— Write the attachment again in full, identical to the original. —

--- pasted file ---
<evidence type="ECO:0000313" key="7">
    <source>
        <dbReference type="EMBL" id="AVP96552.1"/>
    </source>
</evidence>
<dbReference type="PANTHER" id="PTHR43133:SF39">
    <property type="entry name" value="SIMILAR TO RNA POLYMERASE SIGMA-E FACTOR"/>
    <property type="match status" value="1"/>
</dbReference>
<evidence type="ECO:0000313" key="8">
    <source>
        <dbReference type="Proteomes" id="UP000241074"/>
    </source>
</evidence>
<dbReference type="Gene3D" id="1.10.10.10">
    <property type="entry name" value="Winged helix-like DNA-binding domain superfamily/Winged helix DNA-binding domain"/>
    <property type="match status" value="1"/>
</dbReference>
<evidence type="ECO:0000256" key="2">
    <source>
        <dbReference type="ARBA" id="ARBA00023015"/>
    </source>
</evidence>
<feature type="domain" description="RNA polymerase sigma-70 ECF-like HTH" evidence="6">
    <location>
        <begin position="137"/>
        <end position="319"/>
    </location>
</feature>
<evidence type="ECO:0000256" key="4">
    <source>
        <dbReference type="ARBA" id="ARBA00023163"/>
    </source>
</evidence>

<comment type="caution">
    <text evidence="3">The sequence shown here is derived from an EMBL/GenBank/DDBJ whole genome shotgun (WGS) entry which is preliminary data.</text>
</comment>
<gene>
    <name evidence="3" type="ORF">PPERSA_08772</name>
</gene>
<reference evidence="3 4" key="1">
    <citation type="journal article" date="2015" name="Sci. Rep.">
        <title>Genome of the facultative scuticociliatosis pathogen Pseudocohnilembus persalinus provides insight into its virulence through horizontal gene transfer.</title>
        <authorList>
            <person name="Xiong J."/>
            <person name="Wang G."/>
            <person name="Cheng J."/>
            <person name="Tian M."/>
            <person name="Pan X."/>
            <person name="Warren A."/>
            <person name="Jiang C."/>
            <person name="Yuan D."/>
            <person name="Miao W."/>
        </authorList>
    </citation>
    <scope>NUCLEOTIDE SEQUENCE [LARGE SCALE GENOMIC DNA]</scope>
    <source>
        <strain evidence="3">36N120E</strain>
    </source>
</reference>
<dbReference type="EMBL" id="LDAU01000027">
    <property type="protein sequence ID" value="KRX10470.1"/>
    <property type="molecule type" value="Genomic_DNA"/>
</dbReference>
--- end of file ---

<evidence type="ECO:0000313" key="7">
    <source>
        <dbReference type="EMBL" id="AVP96552.1"/>
    </source>
</evidence>
<dbReference type="PANTHER" id="PTHR43133:SF39">
    <property type="entry name" value="SIMILAR TO RNA POLYMERASE SIGMA-E FACTOR"/>
    <property type="match status" value="1"/>
</dbReference>
<evidence type="ECO:0000313" key="8">
    <source>
        <dbReference type="Proteomes" id="UP000241074"/>
    </source>
</evidence>
<dbReference type="Gene3D" id="1.10.10.10">
    <property type="entry name" value="Winged helix-like DNA-binding domain superfamily/Winged helix DNA-binding domain"/>
    <property type="match status" value="1"/>
</dbReference>
<evidence type="ECO:0000256" key="2">
    <source>
        <dbReference type="ARBA" id="ARBA00023015"/>
    </source>
</evidence>
<feature type="domain" description="RNA polymerase sigma-70 ECF-like HTH" evidence="6">
    <location>
        <begin position="137"/>
        <end position="319"/>
    </location>
</feature>
<evidence type="ECO:0000256" key="4">
    <source>
        <dbReference type="ARBA" id="ARBA00023163"/>
    </source>
</evidence>

<comment type="caution">
    <text evidence="3">The sequence shown here is derived from an EMBL/GenBank/DDBJ whole genome shotgun (WGS) entry which is preliminary data.</text>
</comment>
<gene>
    <name evidence="3" type="ORF">PPERSA_08772</name>
</gene>
<reference evidence="3 4" key="1">
    <citation type="journal article" date="2015" name="Sci. Rep.">
        <title>Genome of the facultative scuticociliatosis pathogen Pseudocohnilembus persalinus provides insight into its virulence through horizontal gene transfer.</title>
        <authorList>
            <person name="Xiong J."/>
            <person name="Wang G."/>
            <person name="Cheng J."/>
            <person name="Tian M."/>
            <person name="Pan X."/>
            <person name="Warren A."/>
            <person name="Jiang C."/>
            <person name="Yuan D."/>
            <person name="Miao W."/>
        </authorList>
    </citation>
    <scope>NUCLEOTIDE SEQUENCE [LARGE SCALE GENOMIC DNA]</scope>
    <source>
        <strain evidence="3">36N120E</strain>
    </source>
</reference>
<dbReference type="EMBL" id="LDAU01000027">
    <property type="protein sequence ID" value="KRX10470.1"/>
    <property type="molecule type" value="Genomic_DNA"/>
</dbReference>